Energized as hell, the crowd thought it was ready for whatever Donna Missal was about to throw at them, and at first, the moody lo-fi transmissions of her first two opening songs fooled everyone into pinning her down immediately as just another disciple of the alt-R&B movement. When she started to sing the opening lines of “Drunk in Love,” a few impressed, wide-eyed looks were garnered from the crowd, but still, we were unsure. Then the tempo jumped as she started to rap, cutting through Beyonce’s lines like a chain saw through butter–yet still holding onto the smoldering, darkly intimate curvature that came with every one of Missal’s annunciations. As she hit the chorus, a thousand explosions of ear-grating synths seemingly blew out the Troubadour’s speakers as Missal’s husky howl sent goose-bumps shivering across our bodies. What started out as a bold cover quickly became a moment of show-stopping, spotlight stealing foreshadowing, as Missal broke out of her initially coy facade and proceeded to tear down the Troubadour brick by brick. A delightfully unconventional vocalist with an insanely powerful voice, the young singer’s voice cracked at gorgeous intervals as she took her dually hoarse and soothing voice from euphonious croons to staccato, vocal jabs that punctured the air as much as our hearts. By the end of her set, Missal had gone from a deceptively minimalist R&B show, to a guitar blaring, cacophonous clash of crescendos and drops that revolved entirely around the hurricane of sultry and visceral romanticisms that gushed from her little narratives.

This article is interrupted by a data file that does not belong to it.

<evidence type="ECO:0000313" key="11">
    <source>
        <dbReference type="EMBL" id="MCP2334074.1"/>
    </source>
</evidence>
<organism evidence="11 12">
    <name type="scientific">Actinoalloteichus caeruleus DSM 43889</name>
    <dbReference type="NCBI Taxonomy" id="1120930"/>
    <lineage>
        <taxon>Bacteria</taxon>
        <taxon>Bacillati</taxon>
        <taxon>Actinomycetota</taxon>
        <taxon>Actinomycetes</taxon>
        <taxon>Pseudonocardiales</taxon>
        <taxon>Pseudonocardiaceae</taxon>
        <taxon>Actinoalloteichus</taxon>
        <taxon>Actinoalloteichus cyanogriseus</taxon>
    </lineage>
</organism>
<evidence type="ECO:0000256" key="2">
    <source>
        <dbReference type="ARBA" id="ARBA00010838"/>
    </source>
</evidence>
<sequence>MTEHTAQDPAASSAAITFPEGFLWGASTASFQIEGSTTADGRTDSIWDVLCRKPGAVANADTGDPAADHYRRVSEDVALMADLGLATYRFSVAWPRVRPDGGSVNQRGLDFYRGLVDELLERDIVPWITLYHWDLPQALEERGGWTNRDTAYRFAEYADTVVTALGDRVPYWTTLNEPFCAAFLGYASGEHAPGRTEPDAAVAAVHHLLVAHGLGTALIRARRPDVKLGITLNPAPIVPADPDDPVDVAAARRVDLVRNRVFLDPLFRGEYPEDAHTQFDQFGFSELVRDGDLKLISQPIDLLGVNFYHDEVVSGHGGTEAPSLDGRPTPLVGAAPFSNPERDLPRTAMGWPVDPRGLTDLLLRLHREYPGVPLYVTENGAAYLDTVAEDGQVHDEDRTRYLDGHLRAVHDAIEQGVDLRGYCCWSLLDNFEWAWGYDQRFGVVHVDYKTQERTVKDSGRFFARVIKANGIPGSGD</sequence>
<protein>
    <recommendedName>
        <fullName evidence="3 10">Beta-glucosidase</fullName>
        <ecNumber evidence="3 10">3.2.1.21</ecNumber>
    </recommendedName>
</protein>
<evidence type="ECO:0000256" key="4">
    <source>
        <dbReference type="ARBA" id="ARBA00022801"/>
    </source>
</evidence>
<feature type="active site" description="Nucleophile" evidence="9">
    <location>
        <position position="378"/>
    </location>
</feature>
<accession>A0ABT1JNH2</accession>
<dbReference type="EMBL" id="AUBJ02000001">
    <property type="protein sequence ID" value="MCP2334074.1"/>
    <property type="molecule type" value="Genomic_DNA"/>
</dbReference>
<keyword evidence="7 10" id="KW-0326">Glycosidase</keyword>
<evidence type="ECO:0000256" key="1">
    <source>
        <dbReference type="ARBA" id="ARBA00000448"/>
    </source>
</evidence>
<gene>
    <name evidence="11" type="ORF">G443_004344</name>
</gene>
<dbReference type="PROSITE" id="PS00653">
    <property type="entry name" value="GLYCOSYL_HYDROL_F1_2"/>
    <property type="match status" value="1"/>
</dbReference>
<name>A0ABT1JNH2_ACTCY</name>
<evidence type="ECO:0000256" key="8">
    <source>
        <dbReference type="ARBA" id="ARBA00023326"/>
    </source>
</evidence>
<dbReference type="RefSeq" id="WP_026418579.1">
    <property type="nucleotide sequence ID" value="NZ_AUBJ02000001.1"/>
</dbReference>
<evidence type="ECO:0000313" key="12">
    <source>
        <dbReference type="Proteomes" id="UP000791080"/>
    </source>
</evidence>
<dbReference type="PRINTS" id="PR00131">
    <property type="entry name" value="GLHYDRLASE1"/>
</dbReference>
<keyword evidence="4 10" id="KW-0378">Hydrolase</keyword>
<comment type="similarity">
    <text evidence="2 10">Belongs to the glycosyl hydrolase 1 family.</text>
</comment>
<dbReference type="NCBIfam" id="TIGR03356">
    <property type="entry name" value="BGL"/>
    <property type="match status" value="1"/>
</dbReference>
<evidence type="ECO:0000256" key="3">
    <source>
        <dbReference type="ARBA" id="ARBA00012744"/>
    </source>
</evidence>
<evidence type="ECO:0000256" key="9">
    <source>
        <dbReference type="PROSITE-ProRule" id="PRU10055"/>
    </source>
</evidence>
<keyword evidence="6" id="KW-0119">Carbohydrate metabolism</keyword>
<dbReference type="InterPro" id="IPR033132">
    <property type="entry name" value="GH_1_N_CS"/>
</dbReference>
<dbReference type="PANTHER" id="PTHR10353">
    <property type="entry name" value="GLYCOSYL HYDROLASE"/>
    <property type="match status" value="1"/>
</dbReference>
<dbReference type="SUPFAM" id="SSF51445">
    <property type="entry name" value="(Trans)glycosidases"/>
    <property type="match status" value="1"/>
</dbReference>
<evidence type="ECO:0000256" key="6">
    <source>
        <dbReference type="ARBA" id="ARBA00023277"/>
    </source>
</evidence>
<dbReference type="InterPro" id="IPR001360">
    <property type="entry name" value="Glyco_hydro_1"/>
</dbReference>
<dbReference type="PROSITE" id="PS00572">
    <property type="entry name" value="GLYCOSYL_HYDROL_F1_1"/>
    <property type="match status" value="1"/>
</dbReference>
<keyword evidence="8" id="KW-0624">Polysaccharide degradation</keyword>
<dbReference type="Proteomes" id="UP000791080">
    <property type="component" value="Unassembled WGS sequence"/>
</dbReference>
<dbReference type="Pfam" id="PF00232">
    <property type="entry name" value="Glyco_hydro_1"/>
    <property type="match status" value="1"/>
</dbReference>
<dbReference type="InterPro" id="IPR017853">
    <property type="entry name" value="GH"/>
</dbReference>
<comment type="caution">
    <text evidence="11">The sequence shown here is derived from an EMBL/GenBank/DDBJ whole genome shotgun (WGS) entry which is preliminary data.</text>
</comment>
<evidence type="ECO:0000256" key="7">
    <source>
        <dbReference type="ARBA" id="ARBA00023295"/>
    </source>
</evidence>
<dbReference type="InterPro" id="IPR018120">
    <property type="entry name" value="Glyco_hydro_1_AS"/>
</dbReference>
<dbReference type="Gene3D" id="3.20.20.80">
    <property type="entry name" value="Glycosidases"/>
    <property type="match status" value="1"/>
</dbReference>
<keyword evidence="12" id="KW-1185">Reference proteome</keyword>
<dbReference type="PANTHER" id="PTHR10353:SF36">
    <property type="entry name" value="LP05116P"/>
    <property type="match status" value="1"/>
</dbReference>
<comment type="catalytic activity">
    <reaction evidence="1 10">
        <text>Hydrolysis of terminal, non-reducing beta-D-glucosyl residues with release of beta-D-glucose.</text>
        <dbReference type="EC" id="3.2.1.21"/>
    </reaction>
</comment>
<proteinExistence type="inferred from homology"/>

Donna Missal at the Troubadour

Donna Missal at the Troubadour

By the time Barns Courtney walked onstage, lonely except for his drummer (whom he affectionately referred to as “Mr. Rob”), the crowd had no idea what to expect. The night had been a dizzying lesson in shattering expectations and assumptions, and while Courtney could be relied on to offer up his textbook percussion-driven, acoustic foot-stompers–the night was far from out of surprises. Two songs in, Courtney gave the crowd a taste of his hip-hop fascination, mixing a delectably dirty back-beat from his drummer with a finger-bleeding riff from his guitar, while all the while lulling the crowd into his jacket pocket with that bottomless baritone voice of his. One day Courtney will have a full-fledged band to flesh out his sound, and on that day the sonic hammering of his song’s throbbing energy will be an exhaustive sight to say the least–but for now he just has his guitar, his voice, his English-by-way-of-Seattle charm, and Mr. Rob; and it works.

After we’d stomped permanent craters into the Troubadour’s dance floor, we calloused our heads with clapping to the rhythm of the aptly named “Hands,” sharing in the at once ambiguous but highly unfiltered triumph of Courtney’s brow-beaten tales. While the celebratory nature of indie-rock’s more pop influenced pieces are usually inflated, forgettable fads with overdone “whoo-hoo’s” or “ho-hey’s” (looking at you Lumineers), the relative recentness of Courtney’s strifes hit home with every poignant assertion made with every victorious shout. It’s not about how much of his grunge or hip-hop loves make it into his songs, it’s not about how much pop leaks into it either; what bleeds through, especially alone on a stage clothed in his vulnerability, is the harsh ability to relate to his accent-less croon. For Courtney, it’s always been about saying “follow your dreams,” without actually saying it; and in a world of watered down, fabricated notions of hardships penned by ghost writers, authentic songwriting is enough to fill the void of an nearly empty stage and transform a simple singer/songwriter into a rock-star.

Words: Steven Ward

Photography: Danielle Gornbein

Barns Courtney at the Troubadour

Barns Courtney at the Troubadour

Donna Missal at the Troubadour

Donna Missal at the Troubadour

Foxtrax at the Troubadour

Foxtrax at the Troubadour

More Photos Below of Barns Courtney, Donna Missal & Foxtrax!